Those fears are well founded. Trump, as I’ve noted before, is more comfortable with political violence against his perceived foes than any other president in living memory. Multiple Trump supporters have already been arrested for plotting or attempting mass assassinations against top Democratic lawmakers and major news organizations. In recent years, the Republican Party has also embraced a grim vision of armed citizens who resist whatever they define as “tyranny,” whether it’s Nevada rancher Cliven Bundy and his opposition to Bureau of Land Management grazing fees or the St. Louis couple who brandished firearms at peaceful Black Lives Matters protesters from their front lawn.

Since Biden is too well-known to paint as some sort of far-left extremist himself, Trump and his allies have sought to portray him as easily manipulated by the left instead. Trump campaign ads have highlighted figures like Vermont Senator Bernie Sanders and “The Squad” as the true policy engine of a potential Biden administration. “Sleepy Joe Biden is just a Trojan Horse for the Radical Left Agenda,” Trump claimed on Twitter in July. “He will do whatever they want!” When he named Kamala Harris as his running mate last month, the Trump campaign called it “proof that Joe Biden is an empty shell being filled with the extreme agenda of the radicals on the left.”

I am skeptical, to say the least, that President Biden would help carry out the revolution when he can’t bring himself to call for abolishing the filibuster. But I’m more amused by the irony of anyone on the right complaining about an easily manipulated president. Trump’s presidency all but disproved the old adage that you can’t con a con man. He is reportedly prone to switching positions based on whoever spoke with him last, especially in matters where he has no firm stance, and largely dependent on Fox News and other conservative outlets to understand the world around him. His own allies and supporters have exploited this to secure pardons for family members and hawk policies and products for the federal government. The Trump campaign reserves ad space on Fox in the D.C. market to reportedly soothe his electoral anxieties.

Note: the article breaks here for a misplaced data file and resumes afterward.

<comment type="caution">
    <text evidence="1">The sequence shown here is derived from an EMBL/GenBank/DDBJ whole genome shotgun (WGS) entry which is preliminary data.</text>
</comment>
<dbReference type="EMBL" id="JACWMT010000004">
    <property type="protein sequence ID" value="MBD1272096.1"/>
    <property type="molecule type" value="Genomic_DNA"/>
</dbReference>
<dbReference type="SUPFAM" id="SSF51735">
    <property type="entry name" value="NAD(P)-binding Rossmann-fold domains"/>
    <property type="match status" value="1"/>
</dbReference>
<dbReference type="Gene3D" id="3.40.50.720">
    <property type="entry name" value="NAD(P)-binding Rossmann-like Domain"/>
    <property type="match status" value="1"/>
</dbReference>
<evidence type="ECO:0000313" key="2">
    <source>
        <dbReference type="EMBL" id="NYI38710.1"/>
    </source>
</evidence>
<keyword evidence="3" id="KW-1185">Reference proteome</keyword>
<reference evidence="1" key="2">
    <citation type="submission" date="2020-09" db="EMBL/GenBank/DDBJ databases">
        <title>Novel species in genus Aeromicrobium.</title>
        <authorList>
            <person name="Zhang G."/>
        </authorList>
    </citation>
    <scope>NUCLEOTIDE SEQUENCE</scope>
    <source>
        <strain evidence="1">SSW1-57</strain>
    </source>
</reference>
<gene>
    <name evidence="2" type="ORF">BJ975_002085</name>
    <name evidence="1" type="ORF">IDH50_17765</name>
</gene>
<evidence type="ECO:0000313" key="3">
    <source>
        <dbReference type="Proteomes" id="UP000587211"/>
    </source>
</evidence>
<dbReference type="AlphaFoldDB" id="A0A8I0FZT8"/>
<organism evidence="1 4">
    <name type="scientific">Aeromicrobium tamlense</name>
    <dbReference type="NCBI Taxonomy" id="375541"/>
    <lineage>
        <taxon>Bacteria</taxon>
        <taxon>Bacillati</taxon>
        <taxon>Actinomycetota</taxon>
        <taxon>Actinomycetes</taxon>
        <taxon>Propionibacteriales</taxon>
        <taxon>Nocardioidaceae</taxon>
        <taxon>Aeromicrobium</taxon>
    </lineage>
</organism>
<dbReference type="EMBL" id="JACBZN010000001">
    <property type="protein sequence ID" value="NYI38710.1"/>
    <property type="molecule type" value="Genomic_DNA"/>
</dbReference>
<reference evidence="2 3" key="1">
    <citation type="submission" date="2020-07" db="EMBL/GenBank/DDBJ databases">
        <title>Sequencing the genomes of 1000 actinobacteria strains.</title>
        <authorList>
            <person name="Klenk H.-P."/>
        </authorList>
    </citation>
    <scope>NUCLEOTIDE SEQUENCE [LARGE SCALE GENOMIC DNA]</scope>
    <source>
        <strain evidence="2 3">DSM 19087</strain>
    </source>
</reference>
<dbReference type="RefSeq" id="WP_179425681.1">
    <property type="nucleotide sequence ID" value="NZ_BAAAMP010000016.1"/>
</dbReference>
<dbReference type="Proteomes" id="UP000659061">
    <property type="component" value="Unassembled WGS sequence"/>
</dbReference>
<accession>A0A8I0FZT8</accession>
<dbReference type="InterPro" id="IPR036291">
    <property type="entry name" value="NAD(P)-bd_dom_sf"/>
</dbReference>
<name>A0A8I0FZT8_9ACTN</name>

For those who don’t think Biden is a secret Marxist or a complicit dupe, Trumpworld has a final line of defense: the Democratic nominee losing his mind. Trump and his allies routinely argue that Biden lacks the mental capacity or stability for the presidency, even doctoring footage to make it look like he slept through a local news interview. Even when Biden shows clear and unambiguous signs of his cognitive fitness, like delivering his live convention address last month, conservative figures like Rush Limbaugh baselessly claim that that footage must’ve been pre-taped or altered instead.

This line of attack bears an uncanny resemblance to widespread concerns raised about Trump’s mental and psychological fitness throughout his presidency. Those concerns aren’t unfamiliar to voters who have been closely following the news for the last four years. What’s more, Trump’s efforts to disprove those concerns often end up amplifying them. Bragging about passing a basic cognitive test for dementia patients and insisting that you didn’t have a series of mini-strokes last November when news outlets hadn’t reported otherwise does not exactly instill confidence.

Much of this can be chalked up to mere projection. Trump and his allies often describe Biden as hiding in a basement, for example, an apparent reference to his muted campaigning style during the height of the coronavirus pandemic this spring. But those descriptions only became a mainstay of conservative rhetoric after Trump himself was mocked for retreating to the White House’s subterranean bunker during the George Floyd protests in early June. The backlash among conservatives was brief but intense, and Trump’s heavy-handed treatment of protesters since then can be seen as an effort to wash away that indelible mental image of the president cowering underground.

It may also be a cynical attempt to ascribe Trump’s flaws to his opponent, hoping that voters will somehow dismiss them as the same. But it’s first and foremost a sign of failure on Trump’s part. With the economy in shambles and nearly 200,000 Americans dead from Covid-19, Trump and his allies now devote most of their energy toward stoking fear and resentment about their opponent. It doesn’t matter that Biden is a particularly hard man to fear or resent. Republicans will simply pretend that the Democratic nominee for president is someone the majority of Americans distrust and dislike: the Republican nominee for president.